Ah, the anxiousness, the awkwardness, the hormones. The matched set of bitchy-looking chicks wearing vari-colored polos under their standard-issue T's, with the sleeves shoved up to the elbows and the colors flipped up. They look like something out of 1985, which, if I can count, is about five years before their births. (See? Do you see, America? This is what early exposure to VH1 does to your fashion sense.)

Monday, 6:01 PM EST

I have never seen a living child look so much like a shock-haired troll doll.

Monday, 6:20 PM EST

I advise that all the most momentous travel occasions of you life be accompanied by the bellows of a squalling infant. It admirably focuses the mind, wiping away all worries of what the future might bring and forcing one to be fully present in the now, e.g., Will it stop now? How about now?

Monday, 6: 25 PM EST

I hope it isn't the troll baby; she seems quite burdened enough.

Monday/Tuesday, Somewhere over the Atlantic.

Try and avoid having to watch Starsky and Hutch by crawling inside my hoodie and falling asleep. Fail; hoodie is too small to shut out all light and can only sleep fitfully. Spend about an hour rolling my eyes at the too-cool-for-school youth group kid next to me as he plots with his friends to buy cartons of Marlboro Reds off the duty free cart.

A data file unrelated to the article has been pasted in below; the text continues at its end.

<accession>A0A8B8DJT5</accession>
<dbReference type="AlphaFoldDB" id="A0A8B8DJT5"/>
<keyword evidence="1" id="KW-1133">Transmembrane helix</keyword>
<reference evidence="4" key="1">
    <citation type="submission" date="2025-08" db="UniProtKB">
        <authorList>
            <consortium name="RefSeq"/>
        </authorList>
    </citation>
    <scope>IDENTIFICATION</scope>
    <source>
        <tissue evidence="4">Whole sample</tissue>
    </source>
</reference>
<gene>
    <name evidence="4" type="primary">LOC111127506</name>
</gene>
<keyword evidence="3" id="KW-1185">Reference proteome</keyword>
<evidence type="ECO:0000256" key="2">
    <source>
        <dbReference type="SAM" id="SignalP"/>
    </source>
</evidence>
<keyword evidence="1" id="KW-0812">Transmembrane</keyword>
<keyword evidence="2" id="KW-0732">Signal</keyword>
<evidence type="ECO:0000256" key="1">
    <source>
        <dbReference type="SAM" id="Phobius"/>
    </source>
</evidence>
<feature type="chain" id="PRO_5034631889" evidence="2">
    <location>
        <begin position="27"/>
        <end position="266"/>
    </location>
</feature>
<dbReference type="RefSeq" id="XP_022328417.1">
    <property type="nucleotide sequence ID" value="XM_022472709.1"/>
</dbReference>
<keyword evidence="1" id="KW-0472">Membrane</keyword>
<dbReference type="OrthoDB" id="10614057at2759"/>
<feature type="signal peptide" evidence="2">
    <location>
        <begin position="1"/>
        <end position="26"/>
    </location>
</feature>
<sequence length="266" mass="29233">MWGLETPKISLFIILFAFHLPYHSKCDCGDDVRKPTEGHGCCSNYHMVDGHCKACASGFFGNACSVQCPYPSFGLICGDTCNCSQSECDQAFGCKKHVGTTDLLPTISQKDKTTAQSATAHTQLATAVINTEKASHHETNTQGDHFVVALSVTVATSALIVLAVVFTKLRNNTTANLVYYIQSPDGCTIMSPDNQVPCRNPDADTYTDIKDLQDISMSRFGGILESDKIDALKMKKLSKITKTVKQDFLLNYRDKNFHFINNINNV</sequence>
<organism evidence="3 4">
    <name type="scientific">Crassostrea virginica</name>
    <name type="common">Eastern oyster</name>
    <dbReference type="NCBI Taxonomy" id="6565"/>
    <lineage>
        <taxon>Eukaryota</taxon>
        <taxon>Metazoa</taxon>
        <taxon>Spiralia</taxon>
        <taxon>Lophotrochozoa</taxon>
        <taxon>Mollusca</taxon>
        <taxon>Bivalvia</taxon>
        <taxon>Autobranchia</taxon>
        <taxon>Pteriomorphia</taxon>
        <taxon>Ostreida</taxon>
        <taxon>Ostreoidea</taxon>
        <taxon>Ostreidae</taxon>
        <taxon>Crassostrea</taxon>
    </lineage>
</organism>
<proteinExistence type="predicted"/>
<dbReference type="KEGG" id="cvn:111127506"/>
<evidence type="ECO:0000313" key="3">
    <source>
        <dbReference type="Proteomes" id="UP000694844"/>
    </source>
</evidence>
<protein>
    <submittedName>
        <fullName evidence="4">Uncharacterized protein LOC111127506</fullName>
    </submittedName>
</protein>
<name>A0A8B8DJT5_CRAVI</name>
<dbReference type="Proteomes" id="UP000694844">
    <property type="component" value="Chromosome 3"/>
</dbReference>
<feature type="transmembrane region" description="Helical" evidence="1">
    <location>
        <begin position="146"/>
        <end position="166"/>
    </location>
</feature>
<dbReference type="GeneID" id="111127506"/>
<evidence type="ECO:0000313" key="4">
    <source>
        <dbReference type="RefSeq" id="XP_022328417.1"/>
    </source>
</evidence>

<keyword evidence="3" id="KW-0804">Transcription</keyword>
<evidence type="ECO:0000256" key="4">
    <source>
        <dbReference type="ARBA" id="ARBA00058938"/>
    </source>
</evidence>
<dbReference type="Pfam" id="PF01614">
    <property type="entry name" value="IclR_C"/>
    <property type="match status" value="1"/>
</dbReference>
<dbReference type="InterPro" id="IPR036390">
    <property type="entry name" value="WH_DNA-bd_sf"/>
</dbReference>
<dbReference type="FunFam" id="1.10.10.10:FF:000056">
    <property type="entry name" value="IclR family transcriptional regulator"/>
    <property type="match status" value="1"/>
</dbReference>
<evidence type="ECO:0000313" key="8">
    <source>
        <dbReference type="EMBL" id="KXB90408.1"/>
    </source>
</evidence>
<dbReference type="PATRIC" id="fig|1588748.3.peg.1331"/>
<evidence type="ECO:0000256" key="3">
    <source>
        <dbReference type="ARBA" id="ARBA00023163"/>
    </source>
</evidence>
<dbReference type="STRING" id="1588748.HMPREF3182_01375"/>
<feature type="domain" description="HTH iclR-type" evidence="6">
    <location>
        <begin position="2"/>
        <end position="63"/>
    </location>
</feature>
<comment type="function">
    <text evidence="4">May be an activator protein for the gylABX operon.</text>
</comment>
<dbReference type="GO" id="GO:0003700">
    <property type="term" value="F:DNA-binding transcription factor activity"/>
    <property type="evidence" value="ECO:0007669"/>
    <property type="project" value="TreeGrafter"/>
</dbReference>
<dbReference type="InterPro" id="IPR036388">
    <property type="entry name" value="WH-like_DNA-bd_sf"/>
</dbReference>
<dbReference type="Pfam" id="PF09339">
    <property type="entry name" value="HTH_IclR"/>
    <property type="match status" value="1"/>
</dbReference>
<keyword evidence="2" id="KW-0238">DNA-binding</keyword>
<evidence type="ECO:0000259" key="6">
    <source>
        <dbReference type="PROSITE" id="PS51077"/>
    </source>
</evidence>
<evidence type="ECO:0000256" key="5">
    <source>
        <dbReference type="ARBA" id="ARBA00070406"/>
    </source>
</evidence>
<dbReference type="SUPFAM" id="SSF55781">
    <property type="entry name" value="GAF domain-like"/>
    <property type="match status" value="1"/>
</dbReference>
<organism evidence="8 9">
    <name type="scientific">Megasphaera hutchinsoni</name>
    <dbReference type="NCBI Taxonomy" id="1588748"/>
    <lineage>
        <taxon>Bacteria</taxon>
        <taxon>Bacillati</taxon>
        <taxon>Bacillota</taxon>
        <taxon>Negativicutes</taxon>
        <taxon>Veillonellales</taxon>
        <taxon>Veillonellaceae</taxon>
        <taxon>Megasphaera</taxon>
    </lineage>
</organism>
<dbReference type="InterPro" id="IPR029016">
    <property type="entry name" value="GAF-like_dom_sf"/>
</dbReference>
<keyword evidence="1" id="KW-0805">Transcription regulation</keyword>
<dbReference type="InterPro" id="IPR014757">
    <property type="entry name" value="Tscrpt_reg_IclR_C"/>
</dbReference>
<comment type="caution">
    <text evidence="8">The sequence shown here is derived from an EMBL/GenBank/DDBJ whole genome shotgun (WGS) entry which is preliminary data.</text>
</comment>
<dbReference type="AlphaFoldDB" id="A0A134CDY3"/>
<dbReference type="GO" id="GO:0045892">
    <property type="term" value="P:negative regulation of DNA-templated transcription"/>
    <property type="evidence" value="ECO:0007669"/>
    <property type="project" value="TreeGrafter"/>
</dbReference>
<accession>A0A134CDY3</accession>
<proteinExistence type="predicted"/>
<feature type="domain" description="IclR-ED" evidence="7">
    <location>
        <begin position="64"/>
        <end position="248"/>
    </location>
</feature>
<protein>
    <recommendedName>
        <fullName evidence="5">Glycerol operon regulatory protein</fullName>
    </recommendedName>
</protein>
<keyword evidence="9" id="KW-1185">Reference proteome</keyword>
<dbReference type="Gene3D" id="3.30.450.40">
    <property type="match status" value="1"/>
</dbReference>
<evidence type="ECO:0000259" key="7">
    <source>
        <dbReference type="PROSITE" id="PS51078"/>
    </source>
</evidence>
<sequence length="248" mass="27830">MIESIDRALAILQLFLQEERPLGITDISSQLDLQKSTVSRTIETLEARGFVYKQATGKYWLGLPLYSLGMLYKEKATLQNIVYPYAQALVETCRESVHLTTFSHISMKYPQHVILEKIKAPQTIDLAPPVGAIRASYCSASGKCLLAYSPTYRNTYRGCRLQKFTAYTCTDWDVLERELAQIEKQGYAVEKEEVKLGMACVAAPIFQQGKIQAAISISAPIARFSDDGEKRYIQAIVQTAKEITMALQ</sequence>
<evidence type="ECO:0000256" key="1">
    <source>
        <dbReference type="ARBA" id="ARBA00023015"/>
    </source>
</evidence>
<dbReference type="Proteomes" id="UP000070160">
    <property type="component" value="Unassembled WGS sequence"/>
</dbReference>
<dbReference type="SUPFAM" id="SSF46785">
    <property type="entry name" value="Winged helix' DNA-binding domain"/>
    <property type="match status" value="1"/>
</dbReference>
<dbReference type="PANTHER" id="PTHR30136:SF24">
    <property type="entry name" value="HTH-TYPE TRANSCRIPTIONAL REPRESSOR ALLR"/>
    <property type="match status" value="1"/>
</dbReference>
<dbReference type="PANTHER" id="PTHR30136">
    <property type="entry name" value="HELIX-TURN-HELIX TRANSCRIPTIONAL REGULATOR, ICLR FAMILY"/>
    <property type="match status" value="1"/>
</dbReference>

Tuesday, 5:30-6:30 AM GMT

Arrive in Dublin. Find ATM, find luggage, do not find coffee; get cab.

Tuesday, 7:00 AM GMT

Get lost. Cabbie is a polite and pleasant fellow who seems to be from Africa somewhere; he compliments me on my pronunciation skills --- marble-mouthed Haitians are apparently the bane of his existence --- but still cannot find my street, and the Cabbie's On Star system he's got installed can't find it either. I am of the opinion that we took a wrong turn back at the bridge, but he thinks we should continue on the way we were going originally, when lo and behold, we pass right by the place.